Since June 2011, the way HbA1c values are reported has switched from a percentage to a measurement in mmols/mol. To make sense of the new units and compare these with old units and vice versa, use our HbA1c units converter.
Why did HbA1c units change?
The old, percentage way of reporting HbA1c values is known as the DCCT (Diabetes Control and Complications Trial) units.
The new mmols/mol values are known as the IFCC (International Federation of Clinical Chemistry) units.
European countries have been using the IFCC units for a number of years and usage of the IFCC units by the UK will allow easier comparisons to be made between UK and European results.
Haemoglobin molecules stay in the blood for around 3 months so the HbA1c test is able to give a measure of how glucose has interacted within our blood over up to a 3 month period.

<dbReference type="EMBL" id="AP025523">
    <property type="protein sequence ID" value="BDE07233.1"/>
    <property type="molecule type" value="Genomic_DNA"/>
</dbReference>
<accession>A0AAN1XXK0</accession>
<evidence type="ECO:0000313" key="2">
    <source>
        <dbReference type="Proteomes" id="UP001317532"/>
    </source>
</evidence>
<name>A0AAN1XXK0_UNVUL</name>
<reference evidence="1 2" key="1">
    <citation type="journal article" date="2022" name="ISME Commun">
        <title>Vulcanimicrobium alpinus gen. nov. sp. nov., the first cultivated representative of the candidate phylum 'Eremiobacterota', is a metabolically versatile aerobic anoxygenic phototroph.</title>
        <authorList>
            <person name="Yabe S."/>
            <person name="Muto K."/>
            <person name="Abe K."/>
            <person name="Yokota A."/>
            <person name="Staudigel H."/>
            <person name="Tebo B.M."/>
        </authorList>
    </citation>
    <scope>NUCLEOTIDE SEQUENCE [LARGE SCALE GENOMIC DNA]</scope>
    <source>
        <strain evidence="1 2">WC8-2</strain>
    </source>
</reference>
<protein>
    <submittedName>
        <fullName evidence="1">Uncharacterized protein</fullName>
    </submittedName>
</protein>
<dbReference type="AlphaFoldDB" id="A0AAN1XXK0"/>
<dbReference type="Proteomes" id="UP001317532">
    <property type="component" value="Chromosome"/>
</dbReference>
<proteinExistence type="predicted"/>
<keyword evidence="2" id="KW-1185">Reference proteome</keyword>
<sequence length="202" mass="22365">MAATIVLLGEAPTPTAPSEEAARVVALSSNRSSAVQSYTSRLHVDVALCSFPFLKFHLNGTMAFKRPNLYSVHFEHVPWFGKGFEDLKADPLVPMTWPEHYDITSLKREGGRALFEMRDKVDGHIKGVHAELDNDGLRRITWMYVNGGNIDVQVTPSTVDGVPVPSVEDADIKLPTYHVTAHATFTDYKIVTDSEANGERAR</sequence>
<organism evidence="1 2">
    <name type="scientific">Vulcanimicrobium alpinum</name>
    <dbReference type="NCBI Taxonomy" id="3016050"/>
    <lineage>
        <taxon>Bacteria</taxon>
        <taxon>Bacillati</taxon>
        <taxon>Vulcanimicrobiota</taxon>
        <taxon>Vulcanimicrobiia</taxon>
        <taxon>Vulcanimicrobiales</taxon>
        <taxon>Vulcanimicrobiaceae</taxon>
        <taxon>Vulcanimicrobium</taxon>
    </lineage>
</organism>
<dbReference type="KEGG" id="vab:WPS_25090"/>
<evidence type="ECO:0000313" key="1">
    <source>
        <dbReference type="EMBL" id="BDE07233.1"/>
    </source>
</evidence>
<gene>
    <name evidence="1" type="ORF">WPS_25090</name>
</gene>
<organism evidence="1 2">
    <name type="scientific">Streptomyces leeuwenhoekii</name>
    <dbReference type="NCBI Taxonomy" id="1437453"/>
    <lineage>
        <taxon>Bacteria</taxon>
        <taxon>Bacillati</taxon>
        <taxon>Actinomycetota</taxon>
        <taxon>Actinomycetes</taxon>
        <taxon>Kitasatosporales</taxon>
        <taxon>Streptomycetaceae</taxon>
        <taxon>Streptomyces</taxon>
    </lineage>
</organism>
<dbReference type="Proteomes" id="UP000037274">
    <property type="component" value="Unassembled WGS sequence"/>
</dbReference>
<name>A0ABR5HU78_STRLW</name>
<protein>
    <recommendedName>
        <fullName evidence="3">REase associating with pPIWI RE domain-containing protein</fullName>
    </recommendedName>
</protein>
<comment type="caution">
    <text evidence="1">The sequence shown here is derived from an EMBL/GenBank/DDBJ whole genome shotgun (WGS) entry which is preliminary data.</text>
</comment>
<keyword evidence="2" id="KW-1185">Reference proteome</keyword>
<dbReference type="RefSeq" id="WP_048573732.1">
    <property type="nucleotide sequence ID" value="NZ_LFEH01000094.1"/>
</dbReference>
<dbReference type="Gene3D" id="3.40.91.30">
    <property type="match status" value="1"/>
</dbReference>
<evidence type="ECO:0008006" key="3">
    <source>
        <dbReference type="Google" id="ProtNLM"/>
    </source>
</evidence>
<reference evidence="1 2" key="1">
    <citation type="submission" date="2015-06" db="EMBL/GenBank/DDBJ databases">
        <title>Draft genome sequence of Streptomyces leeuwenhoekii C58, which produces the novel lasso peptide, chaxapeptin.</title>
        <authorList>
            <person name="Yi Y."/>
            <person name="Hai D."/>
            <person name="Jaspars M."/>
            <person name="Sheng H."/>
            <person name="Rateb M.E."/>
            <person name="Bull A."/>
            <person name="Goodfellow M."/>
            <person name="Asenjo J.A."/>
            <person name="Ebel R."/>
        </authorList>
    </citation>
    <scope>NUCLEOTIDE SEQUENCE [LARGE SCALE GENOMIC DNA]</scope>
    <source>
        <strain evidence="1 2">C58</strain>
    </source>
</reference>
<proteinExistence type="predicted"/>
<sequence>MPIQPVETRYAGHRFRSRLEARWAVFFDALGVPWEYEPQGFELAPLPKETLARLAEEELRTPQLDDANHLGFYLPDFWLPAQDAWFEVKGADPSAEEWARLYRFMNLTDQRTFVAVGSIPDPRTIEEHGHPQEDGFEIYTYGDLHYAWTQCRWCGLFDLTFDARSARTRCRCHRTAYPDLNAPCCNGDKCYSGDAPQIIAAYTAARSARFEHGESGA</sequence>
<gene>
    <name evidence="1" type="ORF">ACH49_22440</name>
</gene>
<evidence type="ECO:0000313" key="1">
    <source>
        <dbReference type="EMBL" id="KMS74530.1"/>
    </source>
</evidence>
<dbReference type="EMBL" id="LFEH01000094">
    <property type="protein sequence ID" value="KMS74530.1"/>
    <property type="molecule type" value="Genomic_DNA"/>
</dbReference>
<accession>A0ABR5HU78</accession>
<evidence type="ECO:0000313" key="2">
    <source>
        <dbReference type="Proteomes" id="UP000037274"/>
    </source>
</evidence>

Getting familiar with the HbA1c unit changes
Download a free chart which converts HbA1c in % units to mmol/mol and vice versa.
Are the new HbA1c units related to blood glucose test units?
The new HbA1c units (mmol/mol) looks similar to the units used for blood glucose tests (mmol/l) but they are measuring two different values.
The HbA1c test measures how much haemoglobin in the blood has become glycated (chemically bonded with glucose).
How does HbA1c differ to a blood glucose test?
Blood glucose tests, by comparison, measure the concentration of glucose molecules present in the blood at the very time of the test.